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Baby On Board: How Airlines Handle Infants in Business Class

Parents and children wait for their flight to board

 

 

Every single traveler knows the unique dread of stowing your carry-on in the overhead bin, getting comfortable in your seat, and then looking up to the heart-wrenching sight of a weary set of parents drifting Hesperus-like up the aisle, a newborn baby in arms.

The dice have been cast, and your sanity is at stake: will the child spend the flight blissfully asleep, only occasionally waking to burble joyfully (and quietly!) for a few minutes at a time? Or will your long-haul flight become a Dantean horrorshow of ear-piercing shrieking from which there is no escape?

Once upon a time, this gamble was rarely relevant to passengers traveling in business and first class.

But times are changing.

Lately, there’s been a sharp increase in the number of juice-box-toting jet-setters traveling in luxury classes, which, for other passengers–who can sometimes pay upwards of $30,000 a flight–is deeply unwelcome. But the legality of banning toddlers and other neophytes from first and business class cabins is tenuous (and, not to mention, every howling child squeezed on to a plush lie-flat bed is another few thousand dollars’ in the airline’s pocket).

Are business and first class travelers therefore doomed to a future of a screaming baby or unruly children running amok throughout the cabin? Has the age of relaxing travel in fully lie-flat seats been replaced by the age of tossing and turning on your red-eye as the child in the next seat over decides the stress of travel (on an ill-advised red-eye, no less?!) is too much and there is nothing to do about it but unhinge their tiny jaw and let forth an endless howl?

Maybe not.

Some airlines have heard the complaints, and are stepping up to address it.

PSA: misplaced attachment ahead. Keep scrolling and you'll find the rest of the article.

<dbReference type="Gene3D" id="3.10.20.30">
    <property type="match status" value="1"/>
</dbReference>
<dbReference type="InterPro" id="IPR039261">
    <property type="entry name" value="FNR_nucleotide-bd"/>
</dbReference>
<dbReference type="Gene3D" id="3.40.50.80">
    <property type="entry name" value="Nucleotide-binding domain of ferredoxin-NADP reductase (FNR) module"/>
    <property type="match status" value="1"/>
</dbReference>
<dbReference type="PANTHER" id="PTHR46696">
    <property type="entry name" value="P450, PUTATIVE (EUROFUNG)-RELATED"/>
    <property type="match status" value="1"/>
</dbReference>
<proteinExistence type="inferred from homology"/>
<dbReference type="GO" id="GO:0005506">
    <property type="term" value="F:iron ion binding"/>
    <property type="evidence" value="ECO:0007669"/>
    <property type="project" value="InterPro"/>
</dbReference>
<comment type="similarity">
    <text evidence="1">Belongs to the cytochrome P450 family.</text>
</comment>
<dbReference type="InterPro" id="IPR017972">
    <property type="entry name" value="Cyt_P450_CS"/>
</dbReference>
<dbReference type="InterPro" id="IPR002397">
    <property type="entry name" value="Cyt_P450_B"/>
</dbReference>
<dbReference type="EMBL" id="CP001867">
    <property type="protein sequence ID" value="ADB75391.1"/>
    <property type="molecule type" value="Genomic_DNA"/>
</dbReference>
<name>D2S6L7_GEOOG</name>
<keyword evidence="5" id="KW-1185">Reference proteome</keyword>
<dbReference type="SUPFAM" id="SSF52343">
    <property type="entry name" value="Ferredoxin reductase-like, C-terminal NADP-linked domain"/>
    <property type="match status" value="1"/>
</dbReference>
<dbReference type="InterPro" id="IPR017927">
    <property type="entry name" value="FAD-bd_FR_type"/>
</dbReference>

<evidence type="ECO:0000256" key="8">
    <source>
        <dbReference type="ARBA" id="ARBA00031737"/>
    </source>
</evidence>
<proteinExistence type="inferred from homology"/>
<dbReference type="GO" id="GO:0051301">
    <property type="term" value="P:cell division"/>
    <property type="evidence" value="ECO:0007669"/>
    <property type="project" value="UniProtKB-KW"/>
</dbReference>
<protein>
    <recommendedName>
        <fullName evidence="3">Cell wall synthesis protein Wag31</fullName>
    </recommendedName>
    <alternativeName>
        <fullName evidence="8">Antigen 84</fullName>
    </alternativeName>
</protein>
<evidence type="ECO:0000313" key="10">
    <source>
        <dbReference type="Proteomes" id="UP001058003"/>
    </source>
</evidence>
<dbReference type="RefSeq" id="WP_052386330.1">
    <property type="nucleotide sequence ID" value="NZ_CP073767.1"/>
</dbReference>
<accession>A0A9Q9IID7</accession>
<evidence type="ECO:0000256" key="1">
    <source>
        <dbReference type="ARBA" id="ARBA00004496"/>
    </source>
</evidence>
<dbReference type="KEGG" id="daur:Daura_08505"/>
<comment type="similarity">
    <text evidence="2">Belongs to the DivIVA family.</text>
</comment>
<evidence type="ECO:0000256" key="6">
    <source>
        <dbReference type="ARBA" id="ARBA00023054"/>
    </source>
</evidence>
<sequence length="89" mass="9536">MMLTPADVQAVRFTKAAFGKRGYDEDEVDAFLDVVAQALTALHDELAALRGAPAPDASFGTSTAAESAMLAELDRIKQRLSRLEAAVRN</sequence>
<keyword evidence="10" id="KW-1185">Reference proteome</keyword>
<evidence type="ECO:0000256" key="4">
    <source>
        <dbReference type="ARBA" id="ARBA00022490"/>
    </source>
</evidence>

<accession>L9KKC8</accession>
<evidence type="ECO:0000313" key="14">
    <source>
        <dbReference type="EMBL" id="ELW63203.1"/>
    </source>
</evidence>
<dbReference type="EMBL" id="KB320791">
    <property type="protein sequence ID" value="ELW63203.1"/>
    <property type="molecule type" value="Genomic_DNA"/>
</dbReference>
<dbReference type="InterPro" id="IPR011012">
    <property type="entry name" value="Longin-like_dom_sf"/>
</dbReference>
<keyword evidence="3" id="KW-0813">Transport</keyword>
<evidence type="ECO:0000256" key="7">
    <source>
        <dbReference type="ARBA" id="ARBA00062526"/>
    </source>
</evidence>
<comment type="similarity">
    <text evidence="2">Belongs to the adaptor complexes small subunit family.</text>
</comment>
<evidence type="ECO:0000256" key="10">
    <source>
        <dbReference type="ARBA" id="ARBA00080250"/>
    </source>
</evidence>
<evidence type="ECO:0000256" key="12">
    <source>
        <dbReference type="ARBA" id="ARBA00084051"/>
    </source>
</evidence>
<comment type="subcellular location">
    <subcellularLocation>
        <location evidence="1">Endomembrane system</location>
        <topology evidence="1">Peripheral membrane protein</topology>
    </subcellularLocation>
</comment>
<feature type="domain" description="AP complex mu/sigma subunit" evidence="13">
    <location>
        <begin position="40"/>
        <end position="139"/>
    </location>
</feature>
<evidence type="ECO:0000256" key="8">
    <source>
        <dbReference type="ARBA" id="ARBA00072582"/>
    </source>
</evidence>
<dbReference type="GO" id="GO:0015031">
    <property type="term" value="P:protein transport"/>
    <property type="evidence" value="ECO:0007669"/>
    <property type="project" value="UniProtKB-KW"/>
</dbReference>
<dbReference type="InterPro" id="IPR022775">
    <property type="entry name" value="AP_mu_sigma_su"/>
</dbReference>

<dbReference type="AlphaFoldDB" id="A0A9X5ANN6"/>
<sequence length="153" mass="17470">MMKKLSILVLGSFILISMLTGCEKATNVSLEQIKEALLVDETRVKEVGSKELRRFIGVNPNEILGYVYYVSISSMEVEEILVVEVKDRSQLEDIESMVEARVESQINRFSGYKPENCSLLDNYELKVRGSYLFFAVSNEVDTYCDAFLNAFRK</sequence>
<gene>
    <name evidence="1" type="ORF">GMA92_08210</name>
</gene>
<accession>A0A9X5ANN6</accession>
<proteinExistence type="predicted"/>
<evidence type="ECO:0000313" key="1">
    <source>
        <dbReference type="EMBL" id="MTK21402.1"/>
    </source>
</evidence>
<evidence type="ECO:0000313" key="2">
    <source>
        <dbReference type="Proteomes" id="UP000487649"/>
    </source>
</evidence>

By far the most stringent new regulations have come from Malaysian Airlines, which has unilaterally banned children from flying in first class. Perhaps a bit harsh, but first-class passengers on Malaysian air are no doubt thankful. Will other airlines follow suit? Likely not, but there are certain steps that many airlines have taken (or should consider taking) to make long-haul flights more enjoyable for customers, no matter what class they’re in.

Virgin Atlantic, a powerhouse in leading innovation in the airline industry—-singularly so, now that Virgin America has been acquired—-is one such brand that is doing their best to combat this growing issue. Richard Branson has spoken about introducing a children-only cabin on future Virgin flights, complete with nannies to look after them. Unfortunately, though, the idea hasn’t gotten off the ground—-pun entirely intended—-because of the FAA’s concerns with worst-case scenarios in the event of an emergency (i.e., children separated from their parents during an evacuation procedure).

Flying nannies, on the other hand, have started to enter the industry, on airlines such as Etihad. These nannies will greet passengers upon boarding, and act as an extra set of hands throughout the flight, usually equipped with entertaining diversions such as origami, arts and crafts, hand puppets and even face-paint.

Other airlines have introduced family lounges, complimentary stuffed animals, special in-flight kid’s meals, and Air New Zealand has even gone so far as to develop a bench-seat called the “Sky Couch” for families traveling in economy.

Will these steps be enough to stem the deeply-embedded, mostly-justified irritation of business and first class travelers forced to share their cabin with wee babes? Only time will tell.

Until then, thank god for complimentary noise-canceling headphones.  

 

 

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